How do you define a writer whose chief game plan was to escape definition? Today that seems almost the only true way to pin down Truman Capote: by calling him un-pinnable.

What on earth was he? Who was this mincing prince of New York high society who became a gritty nonfiction novelist? Who was this loving fantasist of the demimonde who became, with his last, unfinished novel Answered Prayers — an epic project based on the lives and characters of his friends (some of whom soon became non-friends) — an acid-spitting diarist, a poison-tipped Proust?

“Let’s write about Capote and the movies.” When my editor said that — to chime with the release of Ebs Burnough’s The Capote Tapes, a new bio-doc on the author — I seized the idea; though I felt it should have arrived like one of those “Come to dinner” invitations received by imminent victims in an Agatha Christie murder story. What death — or fate worse — was waiting? What wrestlings with the unknowable? Capote himself played the host of such a killing party in his only notable film role. Superintending the demises of a starry cast in Murder By Death (1976), he is gleefully self-parodic — a plump, primping, pink-suited elf, fluting campy menace.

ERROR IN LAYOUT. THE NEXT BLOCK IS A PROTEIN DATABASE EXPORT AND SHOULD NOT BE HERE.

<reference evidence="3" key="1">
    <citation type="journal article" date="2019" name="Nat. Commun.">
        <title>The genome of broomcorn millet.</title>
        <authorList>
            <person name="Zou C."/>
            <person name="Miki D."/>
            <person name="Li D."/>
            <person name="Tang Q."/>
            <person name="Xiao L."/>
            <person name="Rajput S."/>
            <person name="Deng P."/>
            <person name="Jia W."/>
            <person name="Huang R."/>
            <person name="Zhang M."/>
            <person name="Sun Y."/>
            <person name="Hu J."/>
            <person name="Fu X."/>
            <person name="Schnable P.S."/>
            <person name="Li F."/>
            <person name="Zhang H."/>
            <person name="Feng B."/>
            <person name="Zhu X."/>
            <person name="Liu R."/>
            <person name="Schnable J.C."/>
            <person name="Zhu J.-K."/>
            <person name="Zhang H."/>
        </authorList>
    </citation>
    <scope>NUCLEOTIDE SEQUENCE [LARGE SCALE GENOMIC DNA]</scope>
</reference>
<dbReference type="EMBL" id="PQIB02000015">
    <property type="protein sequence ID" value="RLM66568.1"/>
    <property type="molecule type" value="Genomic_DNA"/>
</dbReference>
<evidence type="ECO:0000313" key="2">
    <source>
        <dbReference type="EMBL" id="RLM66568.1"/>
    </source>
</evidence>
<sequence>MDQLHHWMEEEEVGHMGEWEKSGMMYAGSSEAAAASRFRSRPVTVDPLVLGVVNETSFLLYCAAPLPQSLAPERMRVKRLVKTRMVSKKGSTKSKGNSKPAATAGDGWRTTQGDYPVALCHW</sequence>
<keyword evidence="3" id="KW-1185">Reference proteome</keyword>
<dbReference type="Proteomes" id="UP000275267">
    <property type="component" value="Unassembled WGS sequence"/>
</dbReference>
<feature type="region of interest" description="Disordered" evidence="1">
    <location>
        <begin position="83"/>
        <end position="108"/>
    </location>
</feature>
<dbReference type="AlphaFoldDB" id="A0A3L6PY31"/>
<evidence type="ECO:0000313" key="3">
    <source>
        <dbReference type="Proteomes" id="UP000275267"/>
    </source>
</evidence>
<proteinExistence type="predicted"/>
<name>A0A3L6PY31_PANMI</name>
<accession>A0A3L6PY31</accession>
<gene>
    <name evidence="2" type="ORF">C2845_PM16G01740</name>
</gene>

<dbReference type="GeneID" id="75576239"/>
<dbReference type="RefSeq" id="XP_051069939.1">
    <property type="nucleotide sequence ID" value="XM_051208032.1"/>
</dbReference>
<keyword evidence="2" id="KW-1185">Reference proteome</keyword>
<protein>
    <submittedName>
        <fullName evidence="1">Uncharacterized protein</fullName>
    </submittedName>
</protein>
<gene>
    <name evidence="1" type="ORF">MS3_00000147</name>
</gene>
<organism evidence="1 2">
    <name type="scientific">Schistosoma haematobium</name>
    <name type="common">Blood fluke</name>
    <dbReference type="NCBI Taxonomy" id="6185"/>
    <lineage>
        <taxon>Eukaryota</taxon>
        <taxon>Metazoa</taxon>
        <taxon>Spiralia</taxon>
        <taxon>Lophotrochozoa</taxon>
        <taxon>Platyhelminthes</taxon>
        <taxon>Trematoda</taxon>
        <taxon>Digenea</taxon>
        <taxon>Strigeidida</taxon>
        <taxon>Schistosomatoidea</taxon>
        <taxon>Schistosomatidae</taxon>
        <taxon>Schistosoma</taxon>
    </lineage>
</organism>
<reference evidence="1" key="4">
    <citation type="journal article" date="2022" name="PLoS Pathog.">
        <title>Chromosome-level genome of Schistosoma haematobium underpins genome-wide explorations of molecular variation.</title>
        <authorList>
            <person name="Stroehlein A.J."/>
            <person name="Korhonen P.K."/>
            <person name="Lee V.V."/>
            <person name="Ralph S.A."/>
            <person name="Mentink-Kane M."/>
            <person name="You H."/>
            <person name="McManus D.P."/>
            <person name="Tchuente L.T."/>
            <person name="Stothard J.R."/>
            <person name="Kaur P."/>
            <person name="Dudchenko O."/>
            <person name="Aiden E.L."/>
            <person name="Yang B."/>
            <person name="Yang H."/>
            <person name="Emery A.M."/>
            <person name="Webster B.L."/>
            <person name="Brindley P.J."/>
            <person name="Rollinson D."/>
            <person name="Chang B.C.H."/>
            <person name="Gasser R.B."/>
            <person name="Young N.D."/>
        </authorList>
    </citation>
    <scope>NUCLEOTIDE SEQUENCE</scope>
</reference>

The two best-known films based on his books are a spectacularly contrasting pair. Breakfast at Tiffany’s is a bittersweet romcom in bright pastels, based more than loosely on his novella about a New York good-time girl. For the book: imagine Christopher Isherwood’s Goodbye to Berlin (Cabaret to be) with Sally Bowles replaced by Holly Golightly, a Boho, scattily tempestuous hooker who is in part, surely, a self-portrait of the writer: Capote in his young-nymph days as a gay darling and aspiring courtesan of the Manhattan culture. (The youthful photos and footage of young Truman in The Capote Tapes attest to his extraordinary mix of fey beauty and scary, confrontational intensity of gaze.) For the 1961 film: imagine — or watch — a series of Givenchy dress tests for Audrey Hepburn, set that to Henry “Moon River” Mancini’s music. Blake Edwards’ screen adaptation has charm in a wispy-wistful, candyfloss way. And it has a romance, which the original definitely doesn’t.

In Cold Blood, the book, helped to form the big-fiction empire of New Journalism. It brought a novelist’s art and density to a true story. A multiple killing in a Kansas farmhouse, and the investigation and trial following, are reconstructed with an epic thoroughness, at once forensic and imaginative.

Richard Brooks’s In Cold Blood (1967) is a better film than Breakfast at Tiffany’s. But it still misses the essential allure of the novel. Which is? Again that Capote is there, invisibly; that the insistent question in the reader’s mind is “What exactly is the author’s interest in, and relationship with (actual or wished-for), with these two killers?”